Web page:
Source link 

 

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The cradle of Chinese leadership



Westerners do not understand how vital a competent government is in China.

中国政府有时就像家长,既要赚钱养家又做好榜样

Set in stone: Staff members walking near a statue at the Party School of the Central Committee of the Communist Party of China in Beijing as the party opened its leading school for cadres to a rare visit by foreign journalists. — AP

It is back to school for thousand of cadres of the national party to brush up on the country’s progress.

EVERY year, thousands of party cadres from the Communist Party of China (CPC) returned to school to learn about the latest direction of the country as it progresses.

At the Party School of CPC Central Committee (CCPS) – the key cradle of China’s leaders – the trainees are taught Marxism classics, moral and conduct while receiving anti-corruption education.

They are also exposed to the latest in technology and various skills to lead the rural villagers out of poverty as the nation is striving towards its “Chinese Dream” of building a well-off society for all.

Located opposite the Summer Palace in Beijing, the school also conducts training and guidance to improve the governing ability of cadres while motivating them to serve as firm followers and loyal practitioners of Xi Jinping’s Thought on Socialism with Chinese Characteristics for a New Era.

Just last year, 137 training sessions were organised for nearly 11,000 cadres all over the country.

The school opened its door to a group of foreign journalists recently.

We were led to a class which was in progress and the trainer, who requested to remain anonymous, was giving a lecture on various tra­n­s­formation and innovation prog­rammes to improve the environment and livelihood of rural villagers.

During the short visit, we listened in on the trainer telling cadres about the use of flush toilets.

For many of us, we have taken for granted the availability of flush toilets in our homes or offices.

But for those dwelling in the mountainous areas far from water sources in China, this sanitary ware is a luxury.

The locals from a village in Shangdong have invented their own “dry toilet” in which they covered up waste with organic materials.

“The toilet does not stink at all and it is environmentally friendly.

“A little effort makes big changes in improving the environment and the people’s lives,” the trainer told the cadres, believed to be grassroots leaders from the rural areas.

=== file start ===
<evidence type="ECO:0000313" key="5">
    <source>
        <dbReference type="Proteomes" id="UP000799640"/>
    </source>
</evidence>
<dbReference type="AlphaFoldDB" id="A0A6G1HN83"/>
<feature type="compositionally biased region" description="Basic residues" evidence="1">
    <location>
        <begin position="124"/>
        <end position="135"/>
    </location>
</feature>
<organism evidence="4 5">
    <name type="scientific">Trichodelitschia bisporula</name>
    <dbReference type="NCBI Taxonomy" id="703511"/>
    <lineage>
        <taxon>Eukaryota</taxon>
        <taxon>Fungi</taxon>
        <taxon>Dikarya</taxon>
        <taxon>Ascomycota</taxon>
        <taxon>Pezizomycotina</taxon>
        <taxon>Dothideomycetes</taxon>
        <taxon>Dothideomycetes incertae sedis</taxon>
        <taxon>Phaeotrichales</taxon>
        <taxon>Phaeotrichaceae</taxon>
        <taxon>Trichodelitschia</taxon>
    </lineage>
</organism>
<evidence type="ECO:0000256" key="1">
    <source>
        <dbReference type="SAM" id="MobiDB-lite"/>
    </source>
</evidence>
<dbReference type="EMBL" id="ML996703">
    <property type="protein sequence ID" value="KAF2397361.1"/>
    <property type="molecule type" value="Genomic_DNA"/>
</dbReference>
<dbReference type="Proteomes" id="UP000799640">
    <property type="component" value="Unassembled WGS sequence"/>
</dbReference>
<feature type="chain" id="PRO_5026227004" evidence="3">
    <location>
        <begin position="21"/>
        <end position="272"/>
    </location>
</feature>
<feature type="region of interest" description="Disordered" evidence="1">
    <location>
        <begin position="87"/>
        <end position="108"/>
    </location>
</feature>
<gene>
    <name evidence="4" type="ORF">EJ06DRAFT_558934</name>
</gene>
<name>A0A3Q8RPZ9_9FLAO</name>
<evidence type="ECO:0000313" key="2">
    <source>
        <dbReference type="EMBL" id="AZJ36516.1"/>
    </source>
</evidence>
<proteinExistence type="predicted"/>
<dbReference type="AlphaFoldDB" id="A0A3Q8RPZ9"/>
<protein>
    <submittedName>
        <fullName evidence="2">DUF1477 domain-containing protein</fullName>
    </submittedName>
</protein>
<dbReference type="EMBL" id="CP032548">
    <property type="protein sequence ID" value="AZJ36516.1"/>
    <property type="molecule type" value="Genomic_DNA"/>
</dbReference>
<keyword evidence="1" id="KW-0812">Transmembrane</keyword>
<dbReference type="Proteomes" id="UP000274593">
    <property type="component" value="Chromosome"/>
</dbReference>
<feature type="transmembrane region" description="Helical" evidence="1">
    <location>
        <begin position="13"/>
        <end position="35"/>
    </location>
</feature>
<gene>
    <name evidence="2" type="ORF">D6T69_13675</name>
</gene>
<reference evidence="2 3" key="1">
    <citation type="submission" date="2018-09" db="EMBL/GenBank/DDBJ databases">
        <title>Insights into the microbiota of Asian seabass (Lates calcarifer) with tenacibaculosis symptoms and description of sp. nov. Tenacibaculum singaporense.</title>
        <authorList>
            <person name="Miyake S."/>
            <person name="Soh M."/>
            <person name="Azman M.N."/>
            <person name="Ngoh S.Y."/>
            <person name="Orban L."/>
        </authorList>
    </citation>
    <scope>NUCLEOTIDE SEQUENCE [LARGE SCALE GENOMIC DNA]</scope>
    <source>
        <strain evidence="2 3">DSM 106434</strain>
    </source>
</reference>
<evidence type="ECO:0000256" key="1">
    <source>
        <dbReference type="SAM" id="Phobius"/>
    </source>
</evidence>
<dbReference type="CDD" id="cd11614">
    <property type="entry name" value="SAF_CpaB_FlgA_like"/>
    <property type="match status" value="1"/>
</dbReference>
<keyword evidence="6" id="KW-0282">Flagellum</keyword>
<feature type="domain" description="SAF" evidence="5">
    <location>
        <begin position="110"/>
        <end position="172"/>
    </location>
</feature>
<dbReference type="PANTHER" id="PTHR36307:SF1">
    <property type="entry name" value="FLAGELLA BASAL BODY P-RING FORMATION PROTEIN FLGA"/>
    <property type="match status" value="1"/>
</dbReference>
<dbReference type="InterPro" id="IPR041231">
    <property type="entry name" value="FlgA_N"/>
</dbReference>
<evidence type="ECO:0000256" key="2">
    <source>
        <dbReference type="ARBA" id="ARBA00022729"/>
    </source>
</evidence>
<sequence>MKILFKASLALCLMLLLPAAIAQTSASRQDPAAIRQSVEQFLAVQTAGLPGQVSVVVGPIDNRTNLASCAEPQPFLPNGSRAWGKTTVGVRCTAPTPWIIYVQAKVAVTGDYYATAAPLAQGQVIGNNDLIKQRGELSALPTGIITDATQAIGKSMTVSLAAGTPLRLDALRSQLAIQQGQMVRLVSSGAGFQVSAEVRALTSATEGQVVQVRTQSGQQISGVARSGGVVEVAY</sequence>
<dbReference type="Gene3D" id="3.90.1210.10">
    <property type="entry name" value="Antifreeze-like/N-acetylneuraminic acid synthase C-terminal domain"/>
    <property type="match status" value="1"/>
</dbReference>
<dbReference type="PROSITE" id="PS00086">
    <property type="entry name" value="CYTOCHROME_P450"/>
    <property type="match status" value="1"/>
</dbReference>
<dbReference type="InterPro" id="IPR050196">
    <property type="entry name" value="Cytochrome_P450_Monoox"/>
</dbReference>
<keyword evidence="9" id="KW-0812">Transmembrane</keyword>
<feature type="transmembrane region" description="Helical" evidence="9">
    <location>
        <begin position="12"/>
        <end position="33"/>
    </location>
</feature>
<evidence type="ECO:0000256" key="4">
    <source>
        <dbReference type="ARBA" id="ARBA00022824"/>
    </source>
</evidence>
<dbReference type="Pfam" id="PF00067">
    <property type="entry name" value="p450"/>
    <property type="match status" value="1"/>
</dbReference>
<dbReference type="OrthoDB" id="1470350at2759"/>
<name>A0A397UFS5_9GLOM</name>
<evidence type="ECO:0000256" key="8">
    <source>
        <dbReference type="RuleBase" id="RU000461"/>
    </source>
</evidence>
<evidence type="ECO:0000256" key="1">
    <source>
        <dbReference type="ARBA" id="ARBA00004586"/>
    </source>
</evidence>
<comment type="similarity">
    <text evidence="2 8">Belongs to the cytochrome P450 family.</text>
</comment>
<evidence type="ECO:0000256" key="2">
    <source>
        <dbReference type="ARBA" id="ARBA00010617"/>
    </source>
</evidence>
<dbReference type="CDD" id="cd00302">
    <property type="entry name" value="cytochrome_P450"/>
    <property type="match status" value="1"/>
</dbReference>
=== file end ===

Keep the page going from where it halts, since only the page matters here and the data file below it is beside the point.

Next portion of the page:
The trainer also told the class the story of a village in Tonglu of Zhejiang province where the locals turned their rural agricultural home into a famous tourist spot.

He said the locals successfully transformed an abandoned pig pen into a popular cafe.

“There is a very expensive type of coffee known as mao shi kafei (Indonesia’s kopi luwak) in the world.

“If rich people can sit at a stinking pig pen while tasting a cup of expensive coffee, isn’t this another way of enjoyment?” asked the trainer.

He was motivating the class cadres to be creative and to transform abandoned poultry farms into money-making businesses as well as preserve old buildings that have witnessed special events.

The trainer also showed the class modern farming techniques known as the Integrated Rice-Duck Farming by raising ducks in the paddy field.

“With modern technology, we are able to calculate the suitable number of ducks for a paddy field of a particular size and the timing of releasing the birds,” he added.

With over 100 trainees but only a handful of female cadres, the class also learned about homestay and handicraft-making programmes.

In a tea session with the media, vice-head of academic affairs of the school, Wang Gang said currently, there are some 1,600 cadres undergoing training at the campus.

Asked why men outnumbered women trainees by a large margin, Wang Gang said they have another programme catering for female cadres.

He, however, did not elaborate.

The CCPS – also known as China National Academy of Governance – was set up in 1933, 12 years after the founding of the CPC.

Over the decades, it has groomed a large number of governing elites and talent for the party and the country.

State leaders such as the late Mao Zedong, Liu Shaoqi and Hu Jintao have served as its president.

The CCPS campus houses a museum, a sports centre with various facilities including swimming pool, squash court, ping pong tables and a gym for the trainees, who are required to stay in the campus throughout their training period.

Apart from providing training to the cadres, the CCPS also serves as a high-end think-tank for the party and a national research institution for philosophy and social science.

It has also taken part in exchange programmes and activities with political parties from 159 nations, 21 international and multilateral organisations.

Last year, the school received 1,248 visitors.

CPC, with over 90 million members, is the biggest political party in the world.

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The founder of modern China chairman Mao Zedong.

 

 

Hong Kong in decline


Losing ground: China’s spectacular rise has affected Hong Kong’s thriving financial services industry, along with development of port services. – Reuters